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Grover Norquist Targeted In Fiscal Cliff Debate, Denounces 'Sugar Plum' Republicans

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FISCAL CLIFF
Anti-tax activist Grover Norquist, president of Americans for Tax Reform, addresses the Conservative Political Action Conference (CPAC) in Washington, Saturday, Feb. 11, 2012. (AP Photo/J. Scott Applewhite) | AP

WASHINGTON -- With Republicans showing signs of bending on taxes for the richest Americans as the nation nears the so-called fiscal cliff, Democrats mounted an effort Wednesday to put a little more public pressure on the GOP and its anti-tax pledge.

The cliff is the combination of expiring Bush-era tax cuts and mandated budget cuts that start in January. President Barack Obama and Democrats propose extending all the tax cuts for income under $250,000, while letting rates revert to the Clinton-era 39.6 percent for the top 2 percent of earners.

Most Republicans have adamantly opposed any such tax hike, adhering to a "no new taxes" pledge they signed with anti-tax champion Grover Norquist's Americans for Tax Reform.

Cracks have been appearing in the GOP's commitment to Norquist lately; Sens. Lindsey Graham (R-S.C.) and Saxby Chambliss (R-Ga.) and Rep. Pete King (R-N.Y.) suggested taxes ought to be part of the discussion, and that Norquist and his pledge aren't so important.

And now Democrats are mounting an online petition that aims to mobilize the public against Norquist.

Norquist’s iron grip on Republicans in Congress is so strong that they’re afraid to raise taxes on billionaires even one red cent," says an email set to go out Wednesday from the Democratic Congressional Campaign Committee.

"But now some Republicans claim they're coming to their senses about Grover and his anti-tax pledge," the email says, referring to Chambliss and Graham, as well as Oklahoma Rep. Tom Cole, who Tuesday advised his party to take the Obama offer to shield 98 percent of the country from a tax increase.

The DCCC is aiming to reach 250,000 people. At the same time, the White House is pushing a Twitter campaign with the hashtag #My2K, asking people what it would mean if their taxes went up $2,200, which is the average a family of four currently saves under the Bush cuts.

For his part, Norquist is downplaying the apparent softening of support for his pledge, telling The Huffington Post that such words come from same cast of characters every so often, and amount to little.

"There's going to be a lot of pressure from the spending interests and from some of the military spending guys," Norquist said. "Then there are always the people who run to the cameras."

"We went through this for a year with the debt ceiling increase. Then it was eventually all spending cuts and no tax increases."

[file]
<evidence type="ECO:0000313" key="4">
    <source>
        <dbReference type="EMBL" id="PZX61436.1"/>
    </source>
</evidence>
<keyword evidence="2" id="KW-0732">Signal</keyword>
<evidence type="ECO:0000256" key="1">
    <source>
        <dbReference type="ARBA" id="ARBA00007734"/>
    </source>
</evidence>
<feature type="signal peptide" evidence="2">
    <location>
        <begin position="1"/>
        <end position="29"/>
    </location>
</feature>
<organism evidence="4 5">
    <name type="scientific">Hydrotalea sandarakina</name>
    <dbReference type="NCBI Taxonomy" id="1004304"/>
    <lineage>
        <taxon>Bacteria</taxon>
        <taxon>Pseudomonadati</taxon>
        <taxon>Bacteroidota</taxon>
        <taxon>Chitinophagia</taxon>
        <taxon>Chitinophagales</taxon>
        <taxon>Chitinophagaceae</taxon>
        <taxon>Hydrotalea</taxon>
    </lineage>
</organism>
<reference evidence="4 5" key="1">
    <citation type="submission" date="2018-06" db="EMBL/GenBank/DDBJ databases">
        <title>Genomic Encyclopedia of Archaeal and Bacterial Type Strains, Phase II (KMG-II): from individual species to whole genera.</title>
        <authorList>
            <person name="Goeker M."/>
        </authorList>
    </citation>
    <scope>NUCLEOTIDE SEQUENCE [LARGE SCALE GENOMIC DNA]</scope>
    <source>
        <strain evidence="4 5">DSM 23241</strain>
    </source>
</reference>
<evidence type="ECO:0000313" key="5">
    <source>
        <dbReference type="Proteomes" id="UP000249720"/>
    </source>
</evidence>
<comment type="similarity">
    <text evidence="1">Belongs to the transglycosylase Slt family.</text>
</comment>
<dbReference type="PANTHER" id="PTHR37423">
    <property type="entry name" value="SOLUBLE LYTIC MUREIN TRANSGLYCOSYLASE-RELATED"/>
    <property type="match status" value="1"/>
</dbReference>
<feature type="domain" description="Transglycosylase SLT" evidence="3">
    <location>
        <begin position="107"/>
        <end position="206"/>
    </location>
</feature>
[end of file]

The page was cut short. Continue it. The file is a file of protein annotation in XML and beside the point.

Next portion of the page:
One of the proposals floated as a compromise involves ending some tax deductions for the wealthy, which would leave their 35 percent marginal tax rate unchanged, but effectively raise taxes anyway.

Norquist said that would violate his pledge, and added that Republicans who were talking about such deals -- on the grounds that they will get reforms to entitlement programs and the tax system in return -- are essentially living in a fantasy world.

"Quote unquote, the Republicans who are open to tax increases, every one of them has sugar plum dancing fairies in their head of fundamental entitlement reform, and some of them, fundamental tax reform," Norquist said, predicting that Obama would never go as far as the GOP would like in trimming programs like Medicare and Medicaid.

In a situation that Norquist compared to the standoffs before World War I, he predicted that the GOP won't budge and Obama would push the nation over the "cliff," which starts at the turn of the year.

"In World War I, everybody will tell you we didn't mean that to happen -- the guns of August -- everybody misjudged what everybody else was going to do, and how everybody would react," Norquist said, adding that the president is "way overplaying" the hand dealt to him by voters earlier this month.

"Obama has misread this election just as he misread the first one," Norquist said, adding that many supporters on the left are pushing Obama to stand firm, unlike in 2010 when he kept all the Bush cuts and 2011 when the debt ceiling deal included no taxes.

"I think there's a danger Obama pushes harder," Norquist said. "Remember the last two times we had these arguments he collapsed completely. [Now] he's back, mad."

Michael McAuliff covers Congress and politics for The Huffington Post. Talk to him on Facebook.

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